2012 Marathon Resolution

Our primary goal was to provide the widest range of choices possible so runners could pick the option that worked best for them. Across the entire field, approximately 50 percent of runners chose to receive a refund and about 50 percent chose to run the marathon in 2013, 2014, or 2015 or the NYC Half 2013.


2013 Marathon Registration

This year, NYRR is committed to returning the ING New York City Marathon to its familiar place as an uplifting celebration of our great city. Our priorities in determining the 2013 registration process include maintaining the important diversity of our entry categories: NYRR members and local runners; participants from around the nation and the world, reflecting the diversity and global nature of NYC; and people running for charity (with an emphasis on NYC-based charities).

Based on the 2012 Resolution results, we are pleased to announce that in 2013, NYRR will be able to accommodate the following categories:

NYRR-member 9+1 qualifiers
Time qualifiers who achieved the standard in NYRR qualifying events
Those who have run 15 or more New York City marathons
Those who have earned guaranteed entry after being denied three times previously
Charity Partner Program participants
Those who entered through an International Travel Partner

Time Qualifiers

We regret that there will be limited availability for time qualifiers.

The overall pool of time qualifiers will be capped at 2,000; time standards and the qualifying window are posted on our website
Those who qualified during the window in an NYRR race (the 2013 Manhattan Half-Marathon, NYC Half 2012, 2012 Brooklyn Half-Marathon, 2012 Grete's Great Gallop, 2012 More Magazine/Fitness Magazine Women's Half Marathon, or 2012 Staten Island Half-Marathon) will be guaranteed non-complimentary entry
The remaining time-qualifier spots will be filled by a special random drawing; those not selected will be entered into the general marathon drawing. Specific details for applying will be posted on our website prior to the launch of the general Marathon application/registration

General Marathon Registration and Drawing

The general marathon drawing has been an integral element of the marathon for decades, as it gives everyone who desires a chance to run. Because of the diversity of options chosen by 2012 runners, and given our commitment to ensure a wide pool of runners in 2013, we will be able to hold the drawing this year. Given the accommodation of 2012 marathoners in the 2013 field, the drawing is expected to be smaller than in years past. Given our field-size limits, the number of entrants drawn will depend on the number of guaranteed entrants.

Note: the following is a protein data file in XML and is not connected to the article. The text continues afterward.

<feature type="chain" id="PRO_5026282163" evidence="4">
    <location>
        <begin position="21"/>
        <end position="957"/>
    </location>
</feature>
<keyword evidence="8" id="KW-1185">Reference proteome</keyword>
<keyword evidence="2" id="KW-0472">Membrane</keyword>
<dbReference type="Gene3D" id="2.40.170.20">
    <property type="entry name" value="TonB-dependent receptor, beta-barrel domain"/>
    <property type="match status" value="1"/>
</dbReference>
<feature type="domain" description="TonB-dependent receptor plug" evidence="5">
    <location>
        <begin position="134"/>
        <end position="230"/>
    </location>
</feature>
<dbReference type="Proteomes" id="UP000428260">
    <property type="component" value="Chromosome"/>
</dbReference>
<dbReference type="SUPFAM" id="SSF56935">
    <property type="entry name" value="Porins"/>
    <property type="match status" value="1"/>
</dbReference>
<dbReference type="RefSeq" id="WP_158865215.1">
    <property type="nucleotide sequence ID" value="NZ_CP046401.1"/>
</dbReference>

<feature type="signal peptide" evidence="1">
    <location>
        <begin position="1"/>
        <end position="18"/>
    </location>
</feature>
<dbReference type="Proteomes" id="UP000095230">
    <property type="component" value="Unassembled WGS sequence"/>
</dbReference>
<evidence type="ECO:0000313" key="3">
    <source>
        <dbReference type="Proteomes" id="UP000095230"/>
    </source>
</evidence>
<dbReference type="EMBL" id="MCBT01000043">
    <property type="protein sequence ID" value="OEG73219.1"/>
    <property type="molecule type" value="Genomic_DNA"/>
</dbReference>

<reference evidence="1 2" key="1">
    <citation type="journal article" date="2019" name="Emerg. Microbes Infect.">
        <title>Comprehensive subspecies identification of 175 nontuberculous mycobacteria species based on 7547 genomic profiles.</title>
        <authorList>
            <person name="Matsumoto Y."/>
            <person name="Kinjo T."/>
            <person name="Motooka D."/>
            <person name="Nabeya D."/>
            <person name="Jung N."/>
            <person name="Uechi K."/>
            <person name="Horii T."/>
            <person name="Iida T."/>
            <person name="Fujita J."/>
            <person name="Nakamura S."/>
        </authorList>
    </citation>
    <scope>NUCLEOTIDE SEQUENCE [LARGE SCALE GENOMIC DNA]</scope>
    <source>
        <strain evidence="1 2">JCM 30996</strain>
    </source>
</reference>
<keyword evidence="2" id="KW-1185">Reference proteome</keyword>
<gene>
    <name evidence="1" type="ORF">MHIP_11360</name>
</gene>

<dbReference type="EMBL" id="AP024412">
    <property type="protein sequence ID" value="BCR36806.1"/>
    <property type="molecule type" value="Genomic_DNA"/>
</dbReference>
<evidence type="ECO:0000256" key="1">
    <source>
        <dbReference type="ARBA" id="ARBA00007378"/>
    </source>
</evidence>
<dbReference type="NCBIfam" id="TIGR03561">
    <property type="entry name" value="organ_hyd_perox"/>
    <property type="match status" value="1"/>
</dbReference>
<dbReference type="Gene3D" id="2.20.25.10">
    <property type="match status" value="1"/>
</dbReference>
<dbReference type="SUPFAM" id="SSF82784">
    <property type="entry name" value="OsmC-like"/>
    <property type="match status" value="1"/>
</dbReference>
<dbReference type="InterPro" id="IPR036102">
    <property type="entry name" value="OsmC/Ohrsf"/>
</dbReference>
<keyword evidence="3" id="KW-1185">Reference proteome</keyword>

Registration to apply for the 2013 marathon will be open from April 24 to May 24. The non-guaranteed entry drawing will be held shortly thereafter. Further details and terms and conditions will be available on the Marathon website (ingnycmarathon.org) when the application is posted. Please be aware that all guaranteed entrants will have to complete the marathon application between April 24 and May 24. We will communicate details of the application process in the coming weeks.

All of us at NYRR want to thank each and all of you for your support and commitment to running, to the Marathon, and to the City of New York. We look forward to welcoming our runners, the New York community, and millions of local spectators and worldwide broadcast viewers back to the ING New York City Marathon this year, as we seek to inspire people through running and make Marathon Day 2013 a great one.

If you have any questions at all, please contact NYRR customer service at customerservice@nyrr.org.


Yours in running,

Mary Wittenberg
 

Gunfighter 09

wants to be caribou ken
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Jul 31, 2005
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Hit a big goal (for me) and finally broke 1:45 in a half marathon today. I ran the Hapalua half marathon in Waikiki in 1:43:45. It is a neat course, but was pouring rain at the start. Losing the iPod was certainly worth the time.
 

Kremlin Watcher

Member
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Sep 20, 2005
4,243
Houston, TX
Nice run Gunfighter.
 
If any of you SoSH running types are on the Upper West Side of Manhattan this Saturday, I will be one of the sponsors of the big multisport trade expo taking place at Columbia University from 10:00 to 5:00. Lots of interesting equipment and services displayed and opportunities to meet up with like-minded fitness geeks. My company is called myTri+Plus Racing and Fitness Coaching and my booth will be unmistakeable - white and neon green.
 

Kremlin Watcher

Member
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Sep 20, 2005